The Financial Industry Regulatory Authority (FINRA) recently announced the expansion of its two-year pilot program that gives investors who are filing eligible claims the opportunity to select an arbitration panel composed of three public arbitrators instead of two public and one non-public. This program gives investors filing claims against their broker-dealer the opportunity (if their claim qualifies) to ensure that their securities case will be determined entirely by arbitrators with no experience or connection to the securities industry.
In its second year, the pilot will expand from 11 to 14 broker-dealers, and the number of eligible cases will increase from 276 to 411, a rise of nearly 50 percent. Only the investor filing the claim can elect to participate in the program and the firms cannot choose which cases are eligible.
Each participating firm has agreed to commit a specific number of cases to the pilot. Cases enter the pilot on a first-come, first-served basis at the sole discretion of the claimant, who is typically a retail brokerage customer with a claim against his/her brokerage firm/financial advisor. The program began on October 6, 2008, and will conclude on October 5, 2010.
The three new firms contributing cases to the pilot program are: Chase Investment Services, with 10 cases; Oppenheimer & Co, with 15 cases; and Raymond James Financial Services/Raymond James & Associates, with 10 cases. Of the 11 firms already participating, five are increasing the number of pilot cases from 40 to 60: Citigroup Global Markets, Merrill Lynch, Morgan Stanley Smith Barney, UBS Financial Services and Wells Fargo Advisors.
Other participating firms are Ameriprise Financial Services, with 18 cases; Charles Schwab, with 10 cases; Edward Jones, with 18 cases; Fidelity Brokerage Services, with 10 cases; LPL Financial, with 10 cases; and TD Ameritrade with 10 cases.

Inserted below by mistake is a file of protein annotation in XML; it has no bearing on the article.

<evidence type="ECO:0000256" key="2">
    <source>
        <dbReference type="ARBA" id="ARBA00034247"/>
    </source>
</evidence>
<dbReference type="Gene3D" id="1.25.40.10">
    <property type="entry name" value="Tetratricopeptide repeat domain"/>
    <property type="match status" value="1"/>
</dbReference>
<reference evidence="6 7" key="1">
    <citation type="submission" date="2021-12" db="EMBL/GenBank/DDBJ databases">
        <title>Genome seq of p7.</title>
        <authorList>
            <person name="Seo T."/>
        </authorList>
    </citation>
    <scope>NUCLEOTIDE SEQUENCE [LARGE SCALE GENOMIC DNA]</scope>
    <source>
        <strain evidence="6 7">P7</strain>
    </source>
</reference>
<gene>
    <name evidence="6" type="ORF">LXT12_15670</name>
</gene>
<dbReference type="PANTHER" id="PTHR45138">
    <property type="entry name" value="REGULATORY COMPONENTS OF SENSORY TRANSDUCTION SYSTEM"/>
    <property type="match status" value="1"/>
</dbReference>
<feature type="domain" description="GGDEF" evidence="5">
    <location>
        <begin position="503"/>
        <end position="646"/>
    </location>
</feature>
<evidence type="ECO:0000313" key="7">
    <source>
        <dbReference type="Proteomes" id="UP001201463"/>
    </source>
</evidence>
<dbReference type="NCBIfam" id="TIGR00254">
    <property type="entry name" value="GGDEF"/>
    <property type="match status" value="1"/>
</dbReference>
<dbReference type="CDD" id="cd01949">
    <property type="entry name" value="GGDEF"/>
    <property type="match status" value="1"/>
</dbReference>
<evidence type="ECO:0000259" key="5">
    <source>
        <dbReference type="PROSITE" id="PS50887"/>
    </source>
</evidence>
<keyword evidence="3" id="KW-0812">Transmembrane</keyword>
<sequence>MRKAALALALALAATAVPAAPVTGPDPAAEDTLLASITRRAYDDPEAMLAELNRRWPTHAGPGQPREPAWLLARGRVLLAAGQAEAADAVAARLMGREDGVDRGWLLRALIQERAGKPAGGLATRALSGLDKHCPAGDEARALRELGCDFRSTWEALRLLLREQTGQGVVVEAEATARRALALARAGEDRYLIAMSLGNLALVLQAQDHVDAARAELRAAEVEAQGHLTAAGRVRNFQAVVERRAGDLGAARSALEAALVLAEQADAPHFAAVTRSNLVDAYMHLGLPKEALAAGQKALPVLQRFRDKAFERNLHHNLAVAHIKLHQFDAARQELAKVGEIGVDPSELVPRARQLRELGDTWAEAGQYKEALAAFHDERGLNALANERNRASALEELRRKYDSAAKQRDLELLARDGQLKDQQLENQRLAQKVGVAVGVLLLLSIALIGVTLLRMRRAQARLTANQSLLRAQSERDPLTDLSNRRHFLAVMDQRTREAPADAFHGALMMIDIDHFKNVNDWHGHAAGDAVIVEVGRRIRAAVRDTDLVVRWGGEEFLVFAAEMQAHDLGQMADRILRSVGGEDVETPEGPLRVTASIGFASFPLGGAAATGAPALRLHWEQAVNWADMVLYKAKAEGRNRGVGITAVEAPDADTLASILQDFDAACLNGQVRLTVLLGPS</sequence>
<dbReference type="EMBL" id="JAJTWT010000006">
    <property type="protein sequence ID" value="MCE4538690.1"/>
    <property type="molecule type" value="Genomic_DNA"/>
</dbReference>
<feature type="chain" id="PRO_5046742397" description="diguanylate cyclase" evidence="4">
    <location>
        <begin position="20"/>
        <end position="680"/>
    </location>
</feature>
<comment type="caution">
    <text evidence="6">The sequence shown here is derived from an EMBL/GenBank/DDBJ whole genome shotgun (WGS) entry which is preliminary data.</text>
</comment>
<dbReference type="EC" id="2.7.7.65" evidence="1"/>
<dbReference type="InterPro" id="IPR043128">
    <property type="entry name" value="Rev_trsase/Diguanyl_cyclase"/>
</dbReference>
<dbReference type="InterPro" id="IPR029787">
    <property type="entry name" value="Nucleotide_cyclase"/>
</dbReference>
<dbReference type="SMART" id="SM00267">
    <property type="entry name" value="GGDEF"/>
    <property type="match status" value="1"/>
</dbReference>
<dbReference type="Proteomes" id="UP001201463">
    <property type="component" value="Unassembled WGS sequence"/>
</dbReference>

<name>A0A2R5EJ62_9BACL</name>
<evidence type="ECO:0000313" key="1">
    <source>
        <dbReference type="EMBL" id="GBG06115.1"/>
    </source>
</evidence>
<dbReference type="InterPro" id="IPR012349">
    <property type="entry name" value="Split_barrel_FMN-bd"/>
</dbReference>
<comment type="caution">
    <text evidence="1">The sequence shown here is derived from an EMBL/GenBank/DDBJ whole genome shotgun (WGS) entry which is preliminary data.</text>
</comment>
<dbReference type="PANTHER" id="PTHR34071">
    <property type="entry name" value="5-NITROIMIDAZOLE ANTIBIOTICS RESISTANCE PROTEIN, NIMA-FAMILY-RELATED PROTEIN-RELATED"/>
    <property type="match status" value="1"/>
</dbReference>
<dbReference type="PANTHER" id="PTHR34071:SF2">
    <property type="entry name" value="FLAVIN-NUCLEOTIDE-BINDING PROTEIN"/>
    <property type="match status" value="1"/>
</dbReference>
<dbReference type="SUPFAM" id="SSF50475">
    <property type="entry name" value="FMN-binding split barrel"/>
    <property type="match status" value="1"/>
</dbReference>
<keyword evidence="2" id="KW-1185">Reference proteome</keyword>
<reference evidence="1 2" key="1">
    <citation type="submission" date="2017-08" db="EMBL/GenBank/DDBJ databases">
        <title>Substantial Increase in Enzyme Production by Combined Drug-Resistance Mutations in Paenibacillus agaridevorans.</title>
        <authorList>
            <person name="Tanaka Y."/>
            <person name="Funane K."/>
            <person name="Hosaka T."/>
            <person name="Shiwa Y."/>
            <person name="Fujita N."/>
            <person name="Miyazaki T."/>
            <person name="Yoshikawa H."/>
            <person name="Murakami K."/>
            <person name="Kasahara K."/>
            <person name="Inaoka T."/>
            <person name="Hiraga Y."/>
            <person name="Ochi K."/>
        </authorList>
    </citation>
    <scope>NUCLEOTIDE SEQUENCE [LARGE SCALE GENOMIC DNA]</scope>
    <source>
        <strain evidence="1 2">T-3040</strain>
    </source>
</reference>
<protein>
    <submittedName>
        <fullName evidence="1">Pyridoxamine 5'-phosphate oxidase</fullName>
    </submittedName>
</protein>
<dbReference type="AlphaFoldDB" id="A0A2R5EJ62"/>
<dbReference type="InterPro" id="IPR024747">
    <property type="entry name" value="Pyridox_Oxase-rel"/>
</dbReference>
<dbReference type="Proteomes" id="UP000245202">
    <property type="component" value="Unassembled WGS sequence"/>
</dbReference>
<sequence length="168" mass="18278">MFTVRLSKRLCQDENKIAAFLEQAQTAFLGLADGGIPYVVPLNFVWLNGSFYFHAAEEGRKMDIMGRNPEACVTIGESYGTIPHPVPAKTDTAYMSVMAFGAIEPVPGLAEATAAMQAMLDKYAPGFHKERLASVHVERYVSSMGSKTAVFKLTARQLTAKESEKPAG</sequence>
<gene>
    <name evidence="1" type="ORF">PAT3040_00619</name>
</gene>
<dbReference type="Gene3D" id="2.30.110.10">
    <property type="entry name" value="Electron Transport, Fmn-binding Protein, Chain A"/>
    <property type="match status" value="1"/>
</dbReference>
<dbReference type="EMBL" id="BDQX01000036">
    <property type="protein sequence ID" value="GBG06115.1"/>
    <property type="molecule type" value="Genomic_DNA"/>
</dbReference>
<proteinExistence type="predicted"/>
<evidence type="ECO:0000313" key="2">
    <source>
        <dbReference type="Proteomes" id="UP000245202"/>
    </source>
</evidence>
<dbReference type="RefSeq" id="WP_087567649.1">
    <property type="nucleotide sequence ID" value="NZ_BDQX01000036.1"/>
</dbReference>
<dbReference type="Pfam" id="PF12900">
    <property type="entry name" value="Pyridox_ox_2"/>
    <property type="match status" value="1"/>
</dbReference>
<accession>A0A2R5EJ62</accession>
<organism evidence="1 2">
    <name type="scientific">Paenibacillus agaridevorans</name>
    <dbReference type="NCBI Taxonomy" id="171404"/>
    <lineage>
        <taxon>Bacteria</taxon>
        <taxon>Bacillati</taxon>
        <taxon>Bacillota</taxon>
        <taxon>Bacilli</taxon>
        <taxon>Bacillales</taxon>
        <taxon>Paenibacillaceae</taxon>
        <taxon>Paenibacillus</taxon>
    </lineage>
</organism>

The pilot program will be evaluated by a number of criteria, including the percentage of investors who opt in and, of those, the percentage who actually select an all-public panel. Currently, about half of the investors in the pilot choose to have a non-public arbitrator on their hearing panel.
FINRA also will compare the results of pilot and non-pilot cases, including the percentage of cases that settle before award and how quickly they settle, the length of hearings and the use of expert witnesses. FINRA also is conducting participant surveys to get feedback from those investors that participate in the program.
So far, investors have filed 474 eligible cases. With the initial year of the pilot nearly concluded, 51 percent of the eligible investors have opted into the pilot, resulting in 244 cases.
Investors who choose to have their claim heard under the pilot program — and the firm named in the claim — receive the same three lists of potential arbitrators that parties in non-pilot disputes receive: lists of eight chair-qualified public arbitrators, eight public arbitrators and eight non-public arbitrators. Investors participating in the pilot may choose either an all-public three-member panel or a majority public panel with one non-public arbitrator.
To date, in the 225 pilot cases where ranking lists have been returned, investors have ranked one or more non-public arbitrators half the time and struck all eight non-public arbitrators in the other half. Thus, investors are choosing to have a non-public arbitrator in 50 percent of the pilot cases.
Detailed information about the pilot program is available at: http://www.finra.org/ArbitrationMediation/Parties/ArbitrationProcess/NoticesToParties/P116995
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